I don’t know if it was custom or culture, but growing up in Hilo, Hawaii, friends or relatives often dropped by without calling first. We had a gravel driveway and when we heard the crunch of car tires, we’d peek out the French doors to see who had come to call, then we’d fly about the house picking up.
Guests never came empty-handed. Usually they brought a box of assorted pastries from Robert’s Bakery that we could serve back to them.
Sometimes they brought homemade jams or jellies or produce from their backyard. When we could see there was no familiar bakery box in their hands as they ascended the stairs to our front porch, we knew we needed something to serve the guests – fast!
Rustling up refreshments was the girls’ job, since mom and dad were entertaining the guests. Using handy Bisquick we (actually, my older sister Judy – I was usually the helper) could whip up a coffee cake in a hurry.
Sometimes we made Okinawa Doughnuts. I don’t know if they’re even authentically from Okinawa, but these drop doughnuts are easy to make and use everyday pantry ingredients, a perfect recipe for unexpected company. When served hot, coated in sugar, they were great with a cup of coffee.
I found this recipe in my mother’s recipe box. As I recalled, the doughnuts are dense and delicious, with a crunchy crust when still warm, but a bit dry by the second day, so I halved the recipe to avoid leftovers. You can make the full batch for a bigger crowd. Upon tasting, mom pronounced these doughnuts just as good as the kind we made in Hawaii.
Remember that hot oil is dangerous to be around so be careful and never leave the oil unattended. Do not get droplets of hot water in the oil or it will spatter. And be sure to use a deep pot so the oil is well-contained and can’t boil over.
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Okinawa Doughnuts (An Da Gi)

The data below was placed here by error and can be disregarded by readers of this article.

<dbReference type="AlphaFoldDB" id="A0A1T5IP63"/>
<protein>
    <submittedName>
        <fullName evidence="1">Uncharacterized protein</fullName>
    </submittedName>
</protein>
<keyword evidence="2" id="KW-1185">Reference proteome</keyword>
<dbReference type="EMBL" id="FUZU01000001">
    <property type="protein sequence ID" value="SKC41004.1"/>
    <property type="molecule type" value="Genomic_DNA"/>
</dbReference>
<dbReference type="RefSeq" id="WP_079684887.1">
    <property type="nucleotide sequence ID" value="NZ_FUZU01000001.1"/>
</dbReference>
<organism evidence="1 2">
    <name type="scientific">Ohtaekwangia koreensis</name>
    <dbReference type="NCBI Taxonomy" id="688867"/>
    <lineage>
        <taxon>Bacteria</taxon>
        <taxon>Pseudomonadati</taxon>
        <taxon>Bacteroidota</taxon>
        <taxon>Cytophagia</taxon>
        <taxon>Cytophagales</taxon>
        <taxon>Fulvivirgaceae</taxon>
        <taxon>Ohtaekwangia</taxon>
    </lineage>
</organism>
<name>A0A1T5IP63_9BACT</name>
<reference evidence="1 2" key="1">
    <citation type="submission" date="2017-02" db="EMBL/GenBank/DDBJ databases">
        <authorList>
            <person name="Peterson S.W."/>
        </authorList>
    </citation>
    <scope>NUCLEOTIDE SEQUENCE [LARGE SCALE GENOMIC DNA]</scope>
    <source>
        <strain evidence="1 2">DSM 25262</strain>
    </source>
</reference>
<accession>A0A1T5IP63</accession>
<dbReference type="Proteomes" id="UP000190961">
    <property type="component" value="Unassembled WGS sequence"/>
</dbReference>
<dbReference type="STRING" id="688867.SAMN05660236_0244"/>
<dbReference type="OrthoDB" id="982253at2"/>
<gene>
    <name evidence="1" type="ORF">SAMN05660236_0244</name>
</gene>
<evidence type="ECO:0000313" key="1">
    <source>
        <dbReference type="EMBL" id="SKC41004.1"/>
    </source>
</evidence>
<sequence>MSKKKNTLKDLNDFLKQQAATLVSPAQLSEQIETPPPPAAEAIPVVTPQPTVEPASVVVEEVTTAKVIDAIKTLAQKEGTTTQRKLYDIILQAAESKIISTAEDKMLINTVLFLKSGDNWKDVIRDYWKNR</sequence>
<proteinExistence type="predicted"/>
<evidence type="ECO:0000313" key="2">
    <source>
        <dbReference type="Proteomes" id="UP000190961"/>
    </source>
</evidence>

Makes 16 doughnuts (about 2 inches in diameter)
1-1/2 cups flour
2/3 cup sugar, divided
1-1/2 teaspoons baking powder
1/2 cup milk
Vegetable oil for deep frying
- In a large bowl combine flour, 1/3 cup of the sugar and baking powder and mix thoroughly. In a small bowl combine milk and egg and beat well with a fork. Add milk mixture to flour mixture and mix well with a wooden spoon.
- Pour oil to about 1-1/2 inches deep in the bottom of a small but deep pot and heat over medium heat until a deep-fat thermometer reaches 360°F. If you don’t have a thermometer for deep frying, watch for the oil to begin rippling but not smoking. You can test by dropping a small amount of batter into the oil. It should sizzle and float to the top.
- Scoop about a heaping tablespoon of batter and use a second spoon to dislodge the batter, gentling dropping it into the hot oil. Try to maintain a ball shape, but if you get tails or free-form shapes, your doughnuts may look unusual, but will still taste great. Drop additional spoonsful of batter into the pot but don’t crowd the pot. Leave enough space for doughnuts to bob about freely. Cook doughnuts for about 2 minutes, turning the doughnuts with tongs once or twice, so all sides are deep golden brown. You may need to adjust the heat – lower somewhat if doughnuts are cooking too fast and raise it if the oil bubbles begin to seem lethargic.
- When completely golden, remove the doughnuts from the oil with a slotted spoon. Drain doughnuts on a wire rack over a sheet pan or on paper towels.
- As soon as all the doughnuts are cooked, put the remaining 1/3 cup sugar in a plastic freezer bag. Add doughnuts, a few at a time and shake to coat in sugar. Serve warm. Store any remaining doughnuts, cooled, in zip-top freezer bag.
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